That’s an easy one, for a walking robot servo motors are better by far! They are much simpler (and cheaper) to control, offer a whole lot of torque in a very compact package, have absolute position control at speeds and resolutions that are well suited to a small walking robot. Stepper motors definitely have their uses, but I don’t think I’ve ever seen a hobby walking robot that uses stepper motors, for the above good reasons and more.

If you want to work on this problem from the ground up you could pick up some servos, rechargeable batteries, and a radio controller (transmitter and receiver pair) and start messing around, then bring in a serial servo controller for wired computer control and maybe even a microcontroller for complete autonomous when you’re ready for it.

I would recommend a more top-down approach though, with everything (including a programmable microcontroller to run the servos without a computer connected) at your fingertips and a good guidebook to walk you through it. I did some more looking, and the Parallax Penguin kit is pretty advanced, but the old Toddler kit looks really comprehensive, maybe you could find one on e-bay? It assumes a little basic programming experience on your part, but the guide book gives good examples. You might even just want to read through it for ideas, it’s free online here.

So, what got you interested in starting with a walking robot?


THanks for the great info u gave me.
i have done some research on servos but it is quite limited.
do u have links or anything that can tell me more about servo motors?eg. like the connection and prices?

The Seattle Robotics Society has a nice quick tutorial on the basics of servo motors, which is probably all you need to know about what they do and how they work to start using them.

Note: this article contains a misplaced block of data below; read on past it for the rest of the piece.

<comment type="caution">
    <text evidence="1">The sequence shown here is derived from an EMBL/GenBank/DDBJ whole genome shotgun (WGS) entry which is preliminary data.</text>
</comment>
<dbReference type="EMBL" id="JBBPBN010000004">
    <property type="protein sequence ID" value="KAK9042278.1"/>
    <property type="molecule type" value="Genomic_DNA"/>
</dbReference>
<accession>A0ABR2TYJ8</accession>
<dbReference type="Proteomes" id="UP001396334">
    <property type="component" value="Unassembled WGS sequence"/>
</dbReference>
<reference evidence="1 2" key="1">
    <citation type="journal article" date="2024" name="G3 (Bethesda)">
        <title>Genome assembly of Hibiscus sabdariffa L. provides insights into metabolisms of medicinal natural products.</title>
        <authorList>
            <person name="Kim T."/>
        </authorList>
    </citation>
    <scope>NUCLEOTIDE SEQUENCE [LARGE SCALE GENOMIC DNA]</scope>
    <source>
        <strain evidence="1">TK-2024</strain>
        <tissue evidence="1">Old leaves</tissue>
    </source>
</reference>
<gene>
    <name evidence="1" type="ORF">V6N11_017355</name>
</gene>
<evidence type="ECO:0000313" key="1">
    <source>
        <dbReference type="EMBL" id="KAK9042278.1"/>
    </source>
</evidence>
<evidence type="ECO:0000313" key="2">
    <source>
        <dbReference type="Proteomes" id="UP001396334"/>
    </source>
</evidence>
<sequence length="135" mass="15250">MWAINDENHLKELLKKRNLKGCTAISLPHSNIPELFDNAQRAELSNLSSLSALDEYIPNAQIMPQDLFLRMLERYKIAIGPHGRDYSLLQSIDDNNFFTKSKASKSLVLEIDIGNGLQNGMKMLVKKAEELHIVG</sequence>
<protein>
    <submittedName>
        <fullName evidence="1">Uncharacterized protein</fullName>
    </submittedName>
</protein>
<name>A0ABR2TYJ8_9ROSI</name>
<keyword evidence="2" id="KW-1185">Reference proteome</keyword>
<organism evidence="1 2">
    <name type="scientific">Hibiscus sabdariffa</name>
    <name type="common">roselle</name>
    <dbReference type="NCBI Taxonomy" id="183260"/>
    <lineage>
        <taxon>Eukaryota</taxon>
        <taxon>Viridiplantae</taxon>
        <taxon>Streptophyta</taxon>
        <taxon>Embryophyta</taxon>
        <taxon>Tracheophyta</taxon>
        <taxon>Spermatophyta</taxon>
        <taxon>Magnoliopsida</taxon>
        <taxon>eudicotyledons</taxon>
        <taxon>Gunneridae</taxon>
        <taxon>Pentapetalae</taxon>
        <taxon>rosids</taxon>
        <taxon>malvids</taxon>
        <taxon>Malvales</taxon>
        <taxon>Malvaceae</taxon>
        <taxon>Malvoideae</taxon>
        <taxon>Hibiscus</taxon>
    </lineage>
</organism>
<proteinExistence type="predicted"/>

In terms of connections, almost all hobby servo motors have just three wires: power (5V, although 4V to 6V is generally okay, and some even go up to 7.2V!), ground, and signal from the servo controller. These are (usually) arranged in a three pin header connector with the pins spaced at 0.1 inches. Wire colors vary by manufacturer, and most (but not all!) put the power pin in the middle, so that if you plug the connector in backwards the power pin is still connected correctly and you probably won’t fry your servo, or your controller, or both. If you need to, you can pull up tabs on the servo connector, and pull out and reorder the pins.

This document, Hobby Servo Fundamentals, has a table on page 2 of the wire colors and orders used by some common manufacturers (silly Airtronics putting the power pin to the side just to be different!). The rest is more about building servo control circuits so you can ignore it for now.

Servo cost varies from under $10-%15 for “standard” servos, to $40-$50 for special “high torque” or “high speed” servos, to over $100 for super special digital servos with high torque and speed, titanium gear trains, and diamond/ruby-encrusted cases. Okay, I’m kidding about the diamonds and rubies, but for $100 you would expect something special, right? Anyway, no reason to break the bank right away, you can make an excellent small walker with $10 servos.

Servos also come in a variety of size classes, large and minuscule. Large servos are very powerful and robust, but also heavy and expensive. Miniature servos have great power for their size, but tend to be much more fragile. I would recommend you start playing around with standard-size servos first. Pololu carries GWS brand servos, which are my favorite brand for mini/micro sized servos. For standard size servos though, I usually go with Hitec or Futaba brand. The Hitec HS-311 is my go-to servo for standard-size general applications, and can be had for $9 from either Servo City or Tower Hobbies.

Now that you’re thinking about buying some servos, have you thought about how you’re going to control them to start?


Haha thanks for the help.i am building a humanoid robot that is 1.3m in height, and for my group we are doing the legs with is 70cm.Btw this is a school project.
And can i ask what u mean by controlling them to start?

WOAH! That’s HUGE! That’s a whole different ballgame than tabletop walkers!

If you keep it incredibly light-weight you might still be able to get away with using hobby servos, but you would need way more torque than the HS-311 has to muster. You might consider something like the HS-805BB, which is a torque-tastic monster. Actually some of the smaller digital servos give you similar torque, but at 3X the price! You could even consider having two HS-805BBs per leg, one on each side. Hmm, are these legs going to be multi-jointed?